The eurozone economy overall will suffer a contraction in 2012. Economic growth was flat year on year in the first quarter, but most indicators suggest a marked deterioration in the second quarter. Even the German economy, which tends to lift the eurozone's overall performance, stalled, growing by only 0.1%. Countries in the periphery, including large ones like Italy and Spain, have been especially weak. Recent published data show that the Italian economy contracted by 0.7% compared with the first quarter.
The downturn is expected to continue into the second half of the year, driven by fiscal austerity, and a lack of credit and deleveraging in the periphery. Core economies are expected to show some resilience, but repeated financial jitters will weigh on business and consumer confidence throughout the euro zone. For the full year our forecast is for slight growth in Germany (0.7%) and France (0.2%). Peripheral economies will suffer deep recessions. We forecast that both Italy and Spain will contract by more than 2%. For the eurozone economy as a whole we forecast a contraction of 0.6%.
The adverse impact of the debt crisis on business and consumer confidence and tight financial conditions in many countries in the region will persist beyond 2012. Fiscal tightening will continue to act as a drag on growth. This will be most marked in stressed peripheral countries (Greece, Portugal, Ireland, Spain and Italy), which are under pressure to reduce their deficits quickly. France is also prioritising fiscal consolidation. Even though Mr Hollande, the newly elected president, had promised increases in public spending, he has now outlined cuts designed to cut the country's budget deficit to 3.5% of GDP in 2013.
The ECB cut its base rate by 25 basis points, to 0.75%, in July in reaction to the declining euro area economy. We expect another 25-basis-point cut at some point in the second half of 2012. This will take the ECB's main policy rate to 0.5%. However, cuts in short term policy rates will have little impact on countries like Spain and Italy, if the cost of borrowing remains at unsustainable levels. In addition to high risk premia in many markets, the need for banks across the euro zone to build capital buffers will restrict credit growth, and highly indebted households in many countries will raise their savings rates, dampening consumption.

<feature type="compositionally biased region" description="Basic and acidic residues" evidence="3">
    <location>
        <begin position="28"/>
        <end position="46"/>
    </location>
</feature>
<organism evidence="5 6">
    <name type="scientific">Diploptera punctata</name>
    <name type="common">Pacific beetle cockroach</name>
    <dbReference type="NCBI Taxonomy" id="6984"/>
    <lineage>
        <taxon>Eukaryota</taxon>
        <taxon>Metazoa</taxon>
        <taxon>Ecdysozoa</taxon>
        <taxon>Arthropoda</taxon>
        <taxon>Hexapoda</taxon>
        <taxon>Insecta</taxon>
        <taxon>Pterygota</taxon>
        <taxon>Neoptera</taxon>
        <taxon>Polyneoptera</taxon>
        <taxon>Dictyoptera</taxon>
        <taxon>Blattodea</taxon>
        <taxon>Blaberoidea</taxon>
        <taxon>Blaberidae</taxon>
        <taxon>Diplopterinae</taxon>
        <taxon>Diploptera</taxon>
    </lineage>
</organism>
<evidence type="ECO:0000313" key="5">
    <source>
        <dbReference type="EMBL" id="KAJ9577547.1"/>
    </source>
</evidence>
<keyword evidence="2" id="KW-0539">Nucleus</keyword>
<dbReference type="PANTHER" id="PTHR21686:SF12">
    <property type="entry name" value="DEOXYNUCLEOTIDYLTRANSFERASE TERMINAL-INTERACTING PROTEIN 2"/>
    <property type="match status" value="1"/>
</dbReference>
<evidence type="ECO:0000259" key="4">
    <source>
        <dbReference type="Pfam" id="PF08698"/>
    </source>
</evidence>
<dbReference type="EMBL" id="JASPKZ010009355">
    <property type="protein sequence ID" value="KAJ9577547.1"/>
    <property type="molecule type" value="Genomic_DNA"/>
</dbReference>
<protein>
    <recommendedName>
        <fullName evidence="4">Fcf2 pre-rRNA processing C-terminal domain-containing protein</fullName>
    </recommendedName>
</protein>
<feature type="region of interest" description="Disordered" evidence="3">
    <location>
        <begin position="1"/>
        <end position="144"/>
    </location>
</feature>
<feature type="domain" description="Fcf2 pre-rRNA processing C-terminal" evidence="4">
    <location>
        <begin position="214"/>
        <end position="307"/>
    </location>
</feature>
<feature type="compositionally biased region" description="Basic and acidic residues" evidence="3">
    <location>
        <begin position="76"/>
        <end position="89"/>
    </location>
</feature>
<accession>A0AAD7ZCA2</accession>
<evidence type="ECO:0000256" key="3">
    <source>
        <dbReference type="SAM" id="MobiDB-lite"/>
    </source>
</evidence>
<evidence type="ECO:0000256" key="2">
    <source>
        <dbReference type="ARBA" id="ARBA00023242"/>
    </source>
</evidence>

The outlook for 2013 and beyond will depend on whether policymakers are able to ease conditions in peripheral funding markets, particularly those of Spain and Italy. Sentiment has improved over the past week following comments made by the president of the European Central Bank (ECB), Mario Draghi, that the ECB was prepared to buy sovereign debt on secondary markets to help reduce the cost of borrowing for governments provided they had applied for euro zone bailout funds.
This could be a game-changer for the euro zone. However, the devil is in the detail. The necessary support from creditor core countries for Mr Draghi's proposals may not be forthcoming. And it remains unclear whether the Spanish and Italian governments will be prepared to apply for bail-outs and subject themselves to conditionality, although their hands could be forced by the markets if borrowing costs remain at unsustainable levels.
Even on the benign assumption that policymakers get on top of the crisis, we expect only an anaemic economic recovery in 2013, with growth of 0.3% for the euro zone as a whole. External conditions will not be favourable, with the US economy sluggish and facing its own fiscal challenges, and growth in China and other large emerging markets much slower than during the boom. Within the eurozone fiscal consolidation will remain a constraint on growth and most peripheral countries are likely to remain in recession. In the event of a break-up of the euro zone, a much deeper contraction would be in prospect. Western Europe would face a depression unprecedented in the post-war era.
We expect growth in the eurozone to pick up gradually from 2014 and to average 1.4% a year in 2014-16. Growth will still be limited by the strictures of the recently signed fiscal compact, which will continue to weigh on government spending. Countries which lost competitiveness during the first decade of the Economic and Monetary Union (EMU) will need to return to sustainable growth through improvements in competitiveness rather than cheap credit. This will take time but will be necessary for the long-term survival of EMU.